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Project 365—Week 43

Today, you get to see random glimpses of a (mostly) typical week for me. One of these photos, “soil test”, represents something that was a little out of the ordinary. I got to spend Wednesday afternoon with a group of gardeners and agriculture experts.  It was pretty cool hanging out with others who get excited about dirt!

Week 43  (March 18th – March 24th)

see-through money

day 295—see-through money

 

do you see what I see?

day 296—do you see what I see?

 

fire hydrant (45.654016, -60.862393)

day 297—fire hydrant (45.654016, -60.862393)

 

through the window on a snowy spring day

day 298—through the window on a snowy spring day

 

my boy admiring the view from my office

day 299—my boy admiring the view from my office

 

soil test

day 300—soil test

 

gutermann 500m

day 301—gutermann 500m

You can find all my project 365 photos here in my project 365 flickr album.

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17 thoughts on “Project 365—Week 43

    • I have to agree with you about the banknotes. They were always nice because they were so colourful, but in the last few they got even better. They are now made with plastic instead of paper, and are sooooo freakin’ detailed. I see something new every time I look at one.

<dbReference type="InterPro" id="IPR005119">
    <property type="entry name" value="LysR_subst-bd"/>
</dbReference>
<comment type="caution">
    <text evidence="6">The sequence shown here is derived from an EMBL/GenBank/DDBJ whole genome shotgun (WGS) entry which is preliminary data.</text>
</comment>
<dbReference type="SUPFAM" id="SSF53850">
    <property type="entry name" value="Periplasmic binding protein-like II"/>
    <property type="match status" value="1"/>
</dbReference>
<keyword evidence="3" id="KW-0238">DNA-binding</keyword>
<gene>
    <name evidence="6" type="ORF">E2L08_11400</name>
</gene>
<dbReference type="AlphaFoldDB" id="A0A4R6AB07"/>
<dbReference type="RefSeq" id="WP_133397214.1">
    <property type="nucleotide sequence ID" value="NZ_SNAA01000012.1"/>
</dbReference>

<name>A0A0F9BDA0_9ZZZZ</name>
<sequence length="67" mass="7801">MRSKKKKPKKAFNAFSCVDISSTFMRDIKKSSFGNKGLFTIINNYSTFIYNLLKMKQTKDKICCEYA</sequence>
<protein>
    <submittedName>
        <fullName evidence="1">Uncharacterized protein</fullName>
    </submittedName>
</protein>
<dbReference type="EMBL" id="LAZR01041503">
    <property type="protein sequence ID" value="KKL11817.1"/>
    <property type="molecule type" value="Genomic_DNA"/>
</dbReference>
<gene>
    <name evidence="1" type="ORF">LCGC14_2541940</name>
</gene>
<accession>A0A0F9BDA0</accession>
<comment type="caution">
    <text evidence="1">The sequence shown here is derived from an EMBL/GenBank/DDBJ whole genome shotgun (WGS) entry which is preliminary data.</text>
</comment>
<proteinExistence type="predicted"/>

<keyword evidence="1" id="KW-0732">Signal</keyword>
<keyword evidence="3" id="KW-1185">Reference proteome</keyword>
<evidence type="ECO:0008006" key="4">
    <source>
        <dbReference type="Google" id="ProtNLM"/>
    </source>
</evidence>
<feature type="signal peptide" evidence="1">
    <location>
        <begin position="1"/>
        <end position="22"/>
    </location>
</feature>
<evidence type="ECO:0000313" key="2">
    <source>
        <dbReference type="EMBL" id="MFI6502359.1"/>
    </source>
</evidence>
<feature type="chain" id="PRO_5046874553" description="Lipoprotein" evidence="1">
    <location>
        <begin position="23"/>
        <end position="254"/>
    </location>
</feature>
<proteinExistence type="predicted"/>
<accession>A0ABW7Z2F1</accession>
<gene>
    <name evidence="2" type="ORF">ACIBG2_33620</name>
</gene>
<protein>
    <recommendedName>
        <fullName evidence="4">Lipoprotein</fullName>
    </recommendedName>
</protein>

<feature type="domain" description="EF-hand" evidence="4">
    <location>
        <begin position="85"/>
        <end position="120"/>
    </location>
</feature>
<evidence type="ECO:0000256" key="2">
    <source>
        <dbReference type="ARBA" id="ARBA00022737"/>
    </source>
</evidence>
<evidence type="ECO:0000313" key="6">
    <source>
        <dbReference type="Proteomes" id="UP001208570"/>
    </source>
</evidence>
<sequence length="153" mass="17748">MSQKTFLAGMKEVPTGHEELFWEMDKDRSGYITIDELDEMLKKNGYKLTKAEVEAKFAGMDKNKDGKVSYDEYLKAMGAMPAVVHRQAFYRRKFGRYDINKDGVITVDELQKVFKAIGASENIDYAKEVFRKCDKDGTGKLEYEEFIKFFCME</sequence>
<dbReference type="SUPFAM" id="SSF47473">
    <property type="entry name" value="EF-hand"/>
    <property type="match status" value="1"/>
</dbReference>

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      • Plastic banknotes give a wholly new meaning to the phrase “cash or plastic?” that you hear in supermarkets, as I understand. (Not in supermarkets here because the cashiers don’t talk to you.) I’d so much love to answer to this question “Plastic cash!”. But seriously, plastic banknotes must be more practical. Now I need to look closely at our own somewhat sad little banknotes to compare…

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      • Plastic is more practical. The only down side I see is that they tend to magnetically cling to each other. We’ve all gotten in the habit of checking for that. I’m sure others would get a kick out of watching Canadians count their money. They’d probably wonder why we flick each bill so hard between a finger and thumb.

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    • The soil test was to compare two samples from the same farm. One was from an area that had been frequently tilled. The other was from an area that was gently “worked” by adding layers of organic material. The test showed that over tilling is bad. 🙂

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